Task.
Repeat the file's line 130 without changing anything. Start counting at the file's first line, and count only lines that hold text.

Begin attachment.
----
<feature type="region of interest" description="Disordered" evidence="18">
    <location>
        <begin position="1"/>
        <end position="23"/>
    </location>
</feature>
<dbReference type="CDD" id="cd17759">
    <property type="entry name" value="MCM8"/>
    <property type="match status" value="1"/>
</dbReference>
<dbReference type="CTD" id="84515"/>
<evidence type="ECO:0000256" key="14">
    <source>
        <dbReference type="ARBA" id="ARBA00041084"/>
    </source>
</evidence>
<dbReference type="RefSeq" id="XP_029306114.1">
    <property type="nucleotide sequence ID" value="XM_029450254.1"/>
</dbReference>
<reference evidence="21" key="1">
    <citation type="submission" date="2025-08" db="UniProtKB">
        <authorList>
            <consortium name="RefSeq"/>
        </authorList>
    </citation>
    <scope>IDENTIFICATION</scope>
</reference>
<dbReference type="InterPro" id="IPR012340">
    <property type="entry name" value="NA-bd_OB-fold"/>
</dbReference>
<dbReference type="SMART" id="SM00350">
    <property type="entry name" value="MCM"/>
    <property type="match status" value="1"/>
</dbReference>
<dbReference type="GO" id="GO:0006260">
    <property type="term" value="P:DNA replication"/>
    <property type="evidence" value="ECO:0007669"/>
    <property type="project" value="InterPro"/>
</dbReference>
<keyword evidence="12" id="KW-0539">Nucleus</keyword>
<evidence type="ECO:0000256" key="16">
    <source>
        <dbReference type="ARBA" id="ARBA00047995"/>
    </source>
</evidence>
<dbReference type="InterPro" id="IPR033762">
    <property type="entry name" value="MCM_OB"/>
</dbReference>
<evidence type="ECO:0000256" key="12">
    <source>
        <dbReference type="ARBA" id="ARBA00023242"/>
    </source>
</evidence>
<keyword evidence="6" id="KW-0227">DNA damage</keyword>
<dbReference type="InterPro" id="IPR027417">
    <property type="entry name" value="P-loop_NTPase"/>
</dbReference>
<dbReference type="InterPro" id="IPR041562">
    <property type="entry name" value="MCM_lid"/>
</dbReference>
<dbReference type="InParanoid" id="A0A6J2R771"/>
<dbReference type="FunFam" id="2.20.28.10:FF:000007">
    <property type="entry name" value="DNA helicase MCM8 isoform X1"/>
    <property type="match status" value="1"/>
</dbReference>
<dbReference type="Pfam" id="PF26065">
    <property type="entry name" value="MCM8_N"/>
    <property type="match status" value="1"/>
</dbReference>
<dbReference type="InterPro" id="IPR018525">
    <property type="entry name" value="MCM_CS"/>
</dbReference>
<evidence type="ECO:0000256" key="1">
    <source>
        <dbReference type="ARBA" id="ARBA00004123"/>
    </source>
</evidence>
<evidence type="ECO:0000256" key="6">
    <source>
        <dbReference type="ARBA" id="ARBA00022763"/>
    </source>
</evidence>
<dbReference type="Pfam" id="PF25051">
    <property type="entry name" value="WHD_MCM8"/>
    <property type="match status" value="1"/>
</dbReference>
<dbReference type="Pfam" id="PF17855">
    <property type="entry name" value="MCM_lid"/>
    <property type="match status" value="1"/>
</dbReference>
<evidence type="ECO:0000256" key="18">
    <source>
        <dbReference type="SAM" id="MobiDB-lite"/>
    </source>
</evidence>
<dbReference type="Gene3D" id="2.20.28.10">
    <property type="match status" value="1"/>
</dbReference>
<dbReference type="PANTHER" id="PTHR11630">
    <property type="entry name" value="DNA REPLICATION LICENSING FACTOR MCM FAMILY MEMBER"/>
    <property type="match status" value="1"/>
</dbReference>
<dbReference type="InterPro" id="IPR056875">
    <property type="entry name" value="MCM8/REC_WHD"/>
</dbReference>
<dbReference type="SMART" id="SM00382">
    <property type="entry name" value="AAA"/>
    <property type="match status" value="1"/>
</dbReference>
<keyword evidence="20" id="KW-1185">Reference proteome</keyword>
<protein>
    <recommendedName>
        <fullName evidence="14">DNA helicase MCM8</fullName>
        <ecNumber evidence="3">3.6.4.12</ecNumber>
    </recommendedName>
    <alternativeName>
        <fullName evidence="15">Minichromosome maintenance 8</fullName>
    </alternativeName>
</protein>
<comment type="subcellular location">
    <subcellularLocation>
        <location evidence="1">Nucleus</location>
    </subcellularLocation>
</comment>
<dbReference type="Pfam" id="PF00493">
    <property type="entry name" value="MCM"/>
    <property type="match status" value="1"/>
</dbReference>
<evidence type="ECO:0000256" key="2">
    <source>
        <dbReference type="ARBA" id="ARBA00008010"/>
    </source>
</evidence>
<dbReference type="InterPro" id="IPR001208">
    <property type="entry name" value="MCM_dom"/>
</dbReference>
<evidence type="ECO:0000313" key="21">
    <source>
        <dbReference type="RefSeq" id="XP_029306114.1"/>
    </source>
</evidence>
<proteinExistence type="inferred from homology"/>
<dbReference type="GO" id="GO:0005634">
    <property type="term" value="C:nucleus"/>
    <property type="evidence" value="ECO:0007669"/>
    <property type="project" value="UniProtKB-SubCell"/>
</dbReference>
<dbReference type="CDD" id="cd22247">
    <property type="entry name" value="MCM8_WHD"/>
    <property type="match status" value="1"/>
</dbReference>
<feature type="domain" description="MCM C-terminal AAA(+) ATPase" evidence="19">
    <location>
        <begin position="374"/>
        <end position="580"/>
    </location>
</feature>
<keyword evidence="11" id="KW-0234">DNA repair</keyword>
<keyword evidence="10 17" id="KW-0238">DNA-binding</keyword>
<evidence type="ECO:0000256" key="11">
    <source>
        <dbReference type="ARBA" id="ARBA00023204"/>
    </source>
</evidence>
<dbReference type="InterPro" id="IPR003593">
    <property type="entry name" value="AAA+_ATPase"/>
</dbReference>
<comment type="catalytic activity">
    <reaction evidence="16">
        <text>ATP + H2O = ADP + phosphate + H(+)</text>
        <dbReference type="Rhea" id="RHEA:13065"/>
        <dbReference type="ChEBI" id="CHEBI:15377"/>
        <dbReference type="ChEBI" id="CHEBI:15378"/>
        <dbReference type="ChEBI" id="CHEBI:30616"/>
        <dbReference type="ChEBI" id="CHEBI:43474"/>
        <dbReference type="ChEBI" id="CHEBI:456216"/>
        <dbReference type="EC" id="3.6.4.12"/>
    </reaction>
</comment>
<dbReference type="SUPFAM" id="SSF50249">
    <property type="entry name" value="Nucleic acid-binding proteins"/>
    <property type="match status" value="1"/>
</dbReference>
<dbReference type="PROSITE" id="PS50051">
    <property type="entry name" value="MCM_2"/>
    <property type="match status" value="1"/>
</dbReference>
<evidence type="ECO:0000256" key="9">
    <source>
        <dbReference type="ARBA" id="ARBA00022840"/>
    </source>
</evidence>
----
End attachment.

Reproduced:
    <source>